Online English Courses - the ESL Revolution
The Teaching Revolution
Today’s technology means that whether you are in Beijing or Kathmandu, learning English or psychology the internet has made education more available, to more people than at any other time in history.
In the 1970’s there were articles in the news about children who lived in isolated areas of the Australian outback and were taught at home by radio, teenagers in Africa who were schooled remotely and then modern technology intervened and they had bulky video cameras on tripods along with massive television sets to accomplish the job. You really needed to turn your house into a small TV studio to be taught at home.
Over the last five years or so a revolution has quietly been taking place, bringing lessons into the home is now easier than ever before. Vast areas of the planet are now linked together via the internet. The development of “voice over internet protocol” systems (VOIP) like Skype mean you can keep in touch with the other side of the globe, simple by using your computer.
Gone too are the days when you had to book your telephone call between South Africa and Great Britain, then wait a couple of hours while they physical connected the wires and cables. These days this is achieved instantly and at a price which makes the main telephone companies wince. Russia recently said they were going to ban VOIP systems as they were a threat to national security; it is more likely to do with the threat to the government coffers than its safety.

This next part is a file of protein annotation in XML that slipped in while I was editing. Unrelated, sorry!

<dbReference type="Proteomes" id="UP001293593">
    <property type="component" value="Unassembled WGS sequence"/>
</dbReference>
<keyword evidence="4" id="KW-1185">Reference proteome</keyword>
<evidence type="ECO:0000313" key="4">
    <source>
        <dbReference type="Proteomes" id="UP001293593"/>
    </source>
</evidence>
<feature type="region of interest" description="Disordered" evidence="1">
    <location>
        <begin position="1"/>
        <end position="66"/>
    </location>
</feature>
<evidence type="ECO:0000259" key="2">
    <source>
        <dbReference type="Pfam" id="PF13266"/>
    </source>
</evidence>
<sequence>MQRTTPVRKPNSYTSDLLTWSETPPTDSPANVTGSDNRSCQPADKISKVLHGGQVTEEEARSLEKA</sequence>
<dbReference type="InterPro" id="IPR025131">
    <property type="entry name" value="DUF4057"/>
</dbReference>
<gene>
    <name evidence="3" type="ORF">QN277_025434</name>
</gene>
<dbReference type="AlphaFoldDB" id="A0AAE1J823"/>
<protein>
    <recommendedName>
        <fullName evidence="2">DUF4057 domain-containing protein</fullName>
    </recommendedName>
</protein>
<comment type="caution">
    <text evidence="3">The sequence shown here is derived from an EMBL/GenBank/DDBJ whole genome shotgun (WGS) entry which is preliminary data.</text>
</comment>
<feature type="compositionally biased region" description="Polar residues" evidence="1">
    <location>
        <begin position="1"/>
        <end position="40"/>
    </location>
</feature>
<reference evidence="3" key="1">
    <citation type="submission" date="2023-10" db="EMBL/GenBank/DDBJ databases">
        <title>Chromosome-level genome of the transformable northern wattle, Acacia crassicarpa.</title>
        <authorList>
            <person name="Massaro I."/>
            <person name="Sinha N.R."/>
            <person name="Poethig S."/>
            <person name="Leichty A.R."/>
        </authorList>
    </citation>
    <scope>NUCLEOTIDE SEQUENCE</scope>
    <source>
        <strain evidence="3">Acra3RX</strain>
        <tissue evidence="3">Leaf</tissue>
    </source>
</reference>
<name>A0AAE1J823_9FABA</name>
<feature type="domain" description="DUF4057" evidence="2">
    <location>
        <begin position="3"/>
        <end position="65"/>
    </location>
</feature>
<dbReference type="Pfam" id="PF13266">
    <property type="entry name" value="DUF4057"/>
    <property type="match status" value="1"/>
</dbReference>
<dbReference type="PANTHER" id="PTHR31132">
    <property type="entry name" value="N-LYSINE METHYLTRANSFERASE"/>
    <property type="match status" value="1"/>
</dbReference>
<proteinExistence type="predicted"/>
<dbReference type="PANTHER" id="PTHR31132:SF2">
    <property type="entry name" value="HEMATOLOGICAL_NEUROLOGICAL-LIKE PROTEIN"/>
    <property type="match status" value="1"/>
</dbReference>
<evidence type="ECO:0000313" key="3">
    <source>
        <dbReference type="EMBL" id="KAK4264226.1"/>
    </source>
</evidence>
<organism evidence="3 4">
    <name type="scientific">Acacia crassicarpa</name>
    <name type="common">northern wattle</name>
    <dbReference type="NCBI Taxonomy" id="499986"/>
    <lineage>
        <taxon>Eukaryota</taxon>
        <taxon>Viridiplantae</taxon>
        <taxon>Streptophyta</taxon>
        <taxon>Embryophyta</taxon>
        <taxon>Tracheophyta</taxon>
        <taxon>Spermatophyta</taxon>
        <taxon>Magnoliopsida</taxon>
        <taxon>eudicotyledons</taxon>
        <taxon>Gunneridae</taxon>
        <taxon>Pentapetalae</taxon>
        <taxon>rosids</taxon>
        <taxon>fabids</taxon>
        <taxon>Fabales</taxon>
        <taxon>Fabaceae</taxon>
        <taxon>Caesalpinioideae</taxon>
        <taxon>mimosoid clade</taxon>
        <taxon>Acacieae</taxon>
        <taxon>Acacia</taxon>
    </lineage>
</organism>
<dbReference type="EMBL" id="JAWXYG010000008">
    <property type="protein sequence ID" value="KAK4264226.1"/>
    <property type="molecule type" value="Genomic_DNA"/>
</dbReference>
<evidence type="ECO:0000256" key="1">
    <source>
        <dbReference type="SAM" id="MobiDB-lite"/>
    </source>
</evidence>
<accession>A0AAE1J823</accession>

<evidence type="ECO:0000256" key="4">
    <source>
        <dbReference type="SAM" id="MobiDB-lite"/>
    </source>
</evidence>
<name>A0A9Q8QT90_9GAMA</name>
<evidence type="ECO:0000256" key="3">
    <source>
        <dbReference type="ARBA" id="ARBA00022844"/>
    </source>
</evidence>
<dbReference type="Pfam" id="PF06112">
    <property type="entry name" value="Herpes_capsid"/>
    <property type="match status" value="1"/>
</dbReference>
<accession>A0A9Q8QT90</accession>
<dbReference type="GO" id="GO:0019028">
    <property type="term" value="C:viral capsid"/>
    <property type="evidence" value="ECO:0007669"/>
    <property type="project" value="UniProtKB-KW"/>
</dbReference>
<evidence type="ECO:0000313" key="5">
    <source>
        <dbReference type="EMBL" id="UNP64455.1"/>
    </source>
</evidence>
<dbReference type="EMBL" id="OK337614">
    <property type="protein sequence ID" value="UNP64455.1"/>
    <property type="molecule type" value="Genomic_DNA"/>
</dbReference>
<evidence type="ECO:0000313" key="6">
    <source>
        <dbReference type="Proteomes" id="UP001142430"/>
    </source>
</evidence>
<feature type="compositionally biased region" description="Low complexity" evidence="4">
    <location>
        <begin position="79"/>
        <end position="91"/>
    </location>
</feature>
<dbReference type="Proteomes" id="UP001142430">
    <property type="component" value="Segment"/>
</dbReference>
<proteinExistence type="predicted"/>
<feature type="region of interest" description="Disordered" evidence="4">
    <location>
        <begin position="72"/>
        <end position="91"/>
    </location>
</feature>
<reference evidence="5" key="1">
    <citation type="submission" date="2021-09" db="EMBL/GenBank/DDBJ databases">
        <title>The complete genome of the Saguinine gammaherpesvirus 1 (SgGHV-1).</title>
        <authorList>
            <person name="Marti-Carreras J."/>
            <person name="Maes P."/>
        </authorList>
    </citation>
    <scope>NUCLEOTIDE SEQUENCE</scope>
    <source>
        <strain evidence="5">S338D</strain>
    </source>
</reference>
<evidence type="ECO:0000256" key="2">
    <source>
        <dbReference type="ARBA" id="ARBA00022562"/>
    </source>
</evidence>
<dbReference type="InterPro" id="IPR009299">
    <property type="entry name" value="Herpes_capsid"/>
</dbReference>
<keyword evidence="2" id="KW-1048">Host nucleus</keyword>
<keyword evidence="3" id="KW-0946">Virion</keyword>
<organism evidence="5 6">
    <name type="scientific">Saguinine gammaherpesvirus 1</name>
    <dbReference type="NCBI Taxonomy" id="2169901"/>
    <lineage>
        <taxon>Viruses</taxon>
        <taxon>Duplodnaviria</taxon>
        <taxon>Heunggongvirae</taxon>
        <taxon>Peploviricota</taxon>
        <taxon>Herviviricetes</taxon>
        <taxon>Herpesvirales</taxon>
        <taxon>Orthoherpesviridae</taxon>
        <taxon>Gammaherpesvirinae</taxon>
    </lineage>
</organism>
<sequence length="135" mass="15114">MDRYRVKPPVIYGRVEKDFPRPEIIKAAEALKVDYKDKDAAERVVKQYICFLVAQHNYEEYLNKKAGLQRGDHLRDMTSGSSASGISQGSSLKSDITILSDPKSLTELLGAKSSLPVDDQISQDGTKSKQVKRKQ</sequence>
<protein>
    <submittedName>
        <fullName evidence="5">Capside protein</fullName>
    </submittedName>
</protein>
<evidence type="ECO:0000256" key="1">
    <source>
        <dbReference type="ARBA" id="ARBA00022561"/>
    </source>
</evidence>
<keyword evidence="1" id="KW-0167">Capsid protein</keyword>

Then ever smaller webcams arrived; reminiscent of James Bond’s fanciful technology, meaning we can now easily hold video conferences. This is something that not long ago was deemed another figment of the Science Fiction writers’ imagination. Telephone lines were too small and slow for it ever to be possible, the cost of rewiring the country was prohibitive. However here we now are talking and seeing each other over the net.
The biggest change in on-line teaching came with the appearance of computer based “white boards”, although still relatively new to our schooling systems they have quite simply revolutionised education. Now teachers can instantly give PowerPoint presentations, DVD clips watched and pupils can listen to music, while you can write on the surface like a conventional classroom blackboard. It didn’t take long for software developers to create a version for computers, so now you can have a high tech teaching environment in the comfort of your own home.
Using on-line conferencing, webcams and “white boards” there is now a growing army of on-line, virtual schools with remote teachers and kitchen table students. All are eager to embrace this new teaching style, whether it’s taking Physics courses or participating in English conversations. Daily you will find teachers downloading Youtube clips to illustrate your subject, pupils can listen to native speakers of the language they are learning or you can argue your point with a truly multi-national classroom, which is quite literally all around the world.
While I will miss the clattering of the slide projector and the squeaking of chalk on a blackboard, you can’t help but be excited about the future of education.
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